9. ajas95

    avoiding virtual functions

    Hi ToohrVyk, You should understand that while "last-gen" consoles had a piddly, measly I-Cache size of 16kb, after 6 years of technological breakthroughs our monster-sized "Next-Gen" I-cache is a whopping 32kb (shared between 2 hardware threads, just to show it is a really poor improvement). And the cache-line is quadrupled from 32 bytes to 128. So grabbing a few bytes here and there randomly, like accesses into vtables, or even when the vtable pointer itself may be unfortunately positioned... it can be really bad. There just isn't enough wayism in the cache to cover the wayivity of tendrils thrown out from virtual functions. Still, toohrvyk, I have myself written almost exactly your code into games that have shipped on three platforms! I felt really guilty at the time, it looks like a huge hack... But the client just includes your header, and doesn't even realize it's getting the platform-specific version rather than just an interface. And just for debugging purposes, a flip in the typedef gives the "reference version" platform-agnostic C code to test against the 3000 lines of vector assembly version. I'm glad someone else thought of the same solution to a weird problem. [Edited by - ajas95 on January 30, 2007 2:22:15 AM]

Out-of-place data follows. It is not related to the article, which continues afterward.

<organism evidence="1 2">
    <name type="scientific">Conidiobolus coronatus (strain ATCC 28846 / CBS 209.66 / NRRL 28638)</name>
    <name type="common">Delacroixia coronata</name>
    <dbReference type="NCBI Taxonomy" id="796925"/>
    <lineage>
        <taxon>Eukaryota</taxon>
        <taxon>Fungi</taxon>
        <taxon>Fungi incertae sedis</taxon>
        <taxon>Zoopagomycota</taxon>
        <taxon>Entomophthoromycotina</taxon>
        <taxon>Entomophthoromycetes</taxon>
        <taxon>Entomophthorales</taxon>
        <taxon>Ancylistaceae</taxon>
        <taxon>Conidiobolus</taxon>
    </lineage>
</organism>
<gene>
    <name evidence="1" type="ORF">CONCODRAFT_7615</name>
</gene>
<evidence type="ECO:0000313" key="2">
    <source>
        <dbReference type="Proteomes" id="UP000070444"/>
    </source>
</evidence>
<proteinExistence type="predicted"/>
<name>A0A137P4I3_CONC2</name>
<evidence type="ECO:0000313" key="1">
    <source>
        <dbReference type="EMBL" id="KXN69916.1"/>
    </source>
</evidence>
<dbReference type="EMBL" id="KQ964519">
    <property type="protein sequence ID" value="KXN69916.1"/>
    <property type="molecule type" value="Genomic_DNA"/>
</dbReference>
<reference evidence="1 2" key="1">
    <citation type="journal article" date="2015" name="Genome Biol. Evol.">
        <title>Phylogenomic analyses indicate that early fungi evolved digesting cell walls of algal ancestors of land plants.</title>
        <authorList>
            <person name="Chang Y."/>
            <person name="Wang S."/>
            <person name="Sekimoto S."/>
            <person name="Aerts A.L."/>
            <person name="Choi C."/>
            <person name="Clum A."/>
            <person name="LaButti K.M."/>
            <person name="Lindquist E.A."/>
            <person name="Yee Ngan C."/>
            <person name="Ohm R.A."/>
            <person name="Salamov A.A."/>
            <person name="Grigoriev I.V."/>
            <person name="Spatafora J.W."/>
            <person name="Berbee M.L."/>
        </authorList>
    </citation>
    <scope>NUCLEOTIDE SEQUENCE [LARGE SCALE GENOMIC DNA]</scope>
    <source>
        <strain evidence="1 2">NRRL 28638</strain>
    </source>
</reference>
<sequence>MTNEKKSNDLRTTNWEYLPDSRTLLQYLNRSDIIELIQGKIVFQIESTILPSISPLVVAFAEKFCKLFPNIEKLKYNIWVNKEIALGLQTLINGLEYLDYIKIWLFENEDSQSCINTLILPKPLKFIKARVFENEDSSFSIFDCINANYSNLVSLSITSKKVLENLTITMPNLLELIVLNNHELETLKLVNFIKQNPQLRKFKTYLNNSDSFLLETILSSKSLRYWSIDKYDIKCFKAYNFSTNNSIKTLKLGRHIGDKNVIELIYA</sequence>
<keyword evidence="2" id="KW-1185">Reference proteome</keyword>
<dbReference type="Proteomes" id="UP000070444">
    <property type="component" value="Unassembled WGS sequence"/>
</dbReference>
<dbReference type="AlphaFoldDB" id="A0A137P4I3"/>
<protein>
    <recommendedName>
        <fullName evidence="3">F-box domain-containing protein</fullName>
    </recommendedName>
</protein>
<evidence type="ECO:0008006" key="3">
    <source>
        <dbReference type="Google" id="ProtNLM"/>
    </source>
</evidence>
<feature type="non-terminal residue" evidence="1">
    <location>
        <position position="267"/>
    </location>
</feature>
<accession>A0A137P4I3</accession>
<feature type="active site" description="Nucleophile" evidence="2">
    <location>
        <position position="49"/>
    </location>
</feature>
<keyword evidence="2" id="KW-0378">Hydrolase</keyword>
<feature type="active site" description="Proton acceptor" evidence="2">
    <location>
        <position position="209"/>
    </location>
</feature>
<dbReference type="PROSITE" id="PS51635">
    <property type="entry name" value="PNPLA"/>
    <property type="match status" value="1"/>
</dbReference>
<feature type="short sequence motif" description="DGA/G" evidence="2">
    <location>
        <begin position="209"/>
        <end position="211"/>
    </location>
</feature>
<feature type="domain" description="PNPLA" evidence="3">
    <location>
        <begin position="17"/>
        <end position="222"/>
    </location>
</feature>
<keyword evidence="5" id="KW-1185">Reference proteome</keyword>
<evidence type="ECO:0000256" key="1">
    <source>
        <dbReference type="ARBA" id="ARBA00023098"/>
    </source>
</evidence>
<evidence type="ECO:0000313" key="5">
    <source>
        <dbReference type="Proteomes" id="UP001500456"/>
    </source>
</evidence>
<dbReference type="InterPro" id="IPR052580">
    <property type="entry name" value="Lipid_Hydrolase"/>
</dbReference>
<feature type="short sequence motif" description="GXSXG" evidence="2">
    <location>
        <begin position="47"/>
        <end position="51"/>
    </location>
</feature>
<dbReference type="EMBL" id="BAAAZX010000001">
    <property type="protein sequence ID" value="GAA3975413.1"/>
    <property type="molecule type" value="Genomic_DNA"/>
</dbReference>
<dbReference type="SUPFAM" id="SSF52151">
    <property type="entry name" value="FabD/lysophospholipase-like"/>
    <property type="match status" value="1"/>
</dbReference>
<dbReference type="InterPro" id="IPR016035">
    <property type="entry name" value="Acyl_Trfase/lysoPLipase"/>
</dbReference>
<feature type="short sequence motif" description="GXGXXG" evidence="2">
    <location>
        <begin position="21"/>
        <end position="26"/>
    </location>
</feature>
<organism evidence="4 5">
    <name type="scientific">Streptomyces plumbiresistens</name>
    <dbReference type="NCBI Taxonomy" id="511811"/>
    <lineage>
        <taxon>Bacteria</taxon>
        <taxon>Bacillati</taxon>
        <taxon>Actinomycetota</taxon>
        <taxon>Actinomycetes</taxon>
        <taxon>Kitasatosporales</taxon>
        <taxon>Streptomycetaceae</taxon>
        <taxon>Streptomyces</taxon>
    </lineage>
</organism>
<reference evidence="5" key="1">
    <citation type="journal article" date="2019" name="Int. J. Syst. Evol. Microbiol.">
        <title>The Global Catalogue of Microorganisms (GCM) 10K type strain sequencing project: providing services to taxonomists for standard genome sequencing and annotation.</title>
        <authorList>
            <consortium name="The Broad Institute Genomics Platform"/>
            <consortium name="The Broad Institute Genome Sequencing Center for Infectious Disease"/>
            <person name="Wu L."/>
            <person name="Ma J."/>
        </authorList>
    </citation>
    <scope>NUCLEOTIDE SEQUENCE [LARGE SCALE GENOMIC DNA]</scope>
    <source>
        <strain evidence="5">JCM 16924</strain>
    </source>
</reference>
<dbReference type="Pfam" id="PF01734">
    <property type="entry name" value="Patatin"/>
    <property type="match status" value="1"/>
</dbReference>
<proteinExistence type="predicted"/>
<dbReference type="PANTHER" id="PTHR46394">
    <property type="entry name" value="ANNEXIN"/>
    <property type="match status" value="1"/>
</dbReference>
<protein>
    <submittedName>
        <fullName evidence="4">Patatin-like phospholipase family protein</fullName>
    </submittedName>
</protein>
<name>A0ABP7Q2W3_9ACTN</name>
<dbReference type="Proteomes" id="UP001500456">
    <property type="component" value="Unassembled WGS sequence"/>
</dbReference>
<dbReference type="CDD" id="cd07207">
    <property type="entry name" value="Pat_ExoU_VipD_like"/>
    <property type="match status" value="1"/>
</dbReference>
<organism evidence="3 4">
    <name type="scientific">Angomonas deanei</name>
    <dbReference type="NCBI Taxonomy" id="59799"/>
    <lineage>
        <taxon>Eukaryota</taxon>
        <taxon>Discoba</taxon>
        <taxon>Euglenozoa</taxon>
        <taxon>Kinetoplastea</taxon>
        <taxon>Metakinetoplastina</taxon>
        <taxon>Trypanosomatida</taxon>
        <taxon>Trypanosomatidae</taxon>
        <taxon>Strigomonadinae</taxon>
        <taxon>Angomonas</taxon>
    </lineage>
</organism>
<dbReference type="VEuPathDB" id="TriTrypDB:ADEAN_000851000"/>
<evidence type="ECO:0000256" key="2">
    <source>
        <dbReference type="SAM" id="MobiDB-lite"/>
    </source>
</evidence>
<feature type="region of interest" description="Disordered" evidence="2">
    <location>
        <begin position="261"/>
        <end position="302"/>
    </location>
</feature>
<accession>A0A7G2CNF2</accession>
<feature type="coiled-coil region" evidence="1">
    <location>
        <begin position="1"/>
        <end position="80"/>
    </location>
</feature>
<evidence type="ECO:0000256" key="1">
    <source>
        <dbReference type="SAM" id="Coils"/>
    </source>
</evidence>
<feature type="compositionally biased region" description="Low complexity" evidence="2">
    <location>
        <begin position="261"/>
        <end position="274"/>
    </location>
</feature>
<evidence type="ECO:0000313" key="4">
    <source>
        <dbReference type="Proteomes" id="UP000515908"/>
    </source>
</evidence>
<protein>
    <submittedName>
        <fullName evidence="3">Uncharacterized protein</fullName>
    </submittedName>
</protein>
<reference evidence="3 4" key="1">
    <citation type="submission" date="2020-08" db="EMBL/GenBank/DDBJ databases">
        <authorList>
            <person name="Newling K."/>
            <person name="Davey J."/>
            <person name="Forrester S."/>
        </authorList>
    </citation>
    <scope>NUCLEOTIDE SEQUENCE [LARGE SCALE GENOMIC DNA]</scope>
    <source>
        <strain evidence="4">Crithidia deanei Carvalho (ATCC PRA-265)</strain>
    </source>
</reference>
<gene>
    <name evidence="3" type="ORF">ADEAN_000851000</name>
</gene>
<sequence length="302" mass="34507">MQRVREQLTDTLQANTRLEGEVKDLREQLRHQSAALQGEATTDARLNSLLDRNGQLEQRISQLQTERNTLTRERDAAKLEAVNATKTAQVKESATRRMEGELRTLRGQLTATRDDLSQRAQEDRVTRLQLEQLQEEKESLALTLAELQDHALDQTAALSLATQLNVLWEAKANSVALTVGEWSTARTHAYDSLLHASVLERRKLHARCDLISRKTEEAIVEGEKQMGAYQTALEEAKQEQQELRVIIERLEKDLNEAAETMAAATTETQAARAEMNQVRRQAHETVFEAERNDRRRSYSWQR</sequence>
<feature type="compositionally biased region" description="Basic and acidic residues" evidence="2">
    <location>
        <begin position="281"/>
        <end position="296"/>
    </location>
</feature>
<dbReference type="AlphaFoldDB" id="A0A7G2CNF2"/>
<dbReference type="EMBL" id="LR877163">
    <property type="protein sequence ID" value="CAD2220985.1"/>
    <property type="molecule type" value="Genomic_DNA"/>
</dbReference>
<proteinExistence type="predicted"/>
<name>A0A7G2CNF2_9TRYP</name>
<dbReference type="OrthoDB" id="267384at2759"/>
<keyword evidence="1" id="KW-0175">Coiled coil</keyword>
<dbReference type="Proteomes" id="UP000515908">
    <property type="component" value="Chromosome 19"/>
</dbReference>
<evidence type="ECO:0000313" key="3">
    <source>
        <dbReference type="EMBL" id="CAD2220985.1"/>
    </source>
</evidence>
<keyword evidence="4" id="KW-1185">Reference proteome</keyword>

10. ajas95

    Tetris Programming?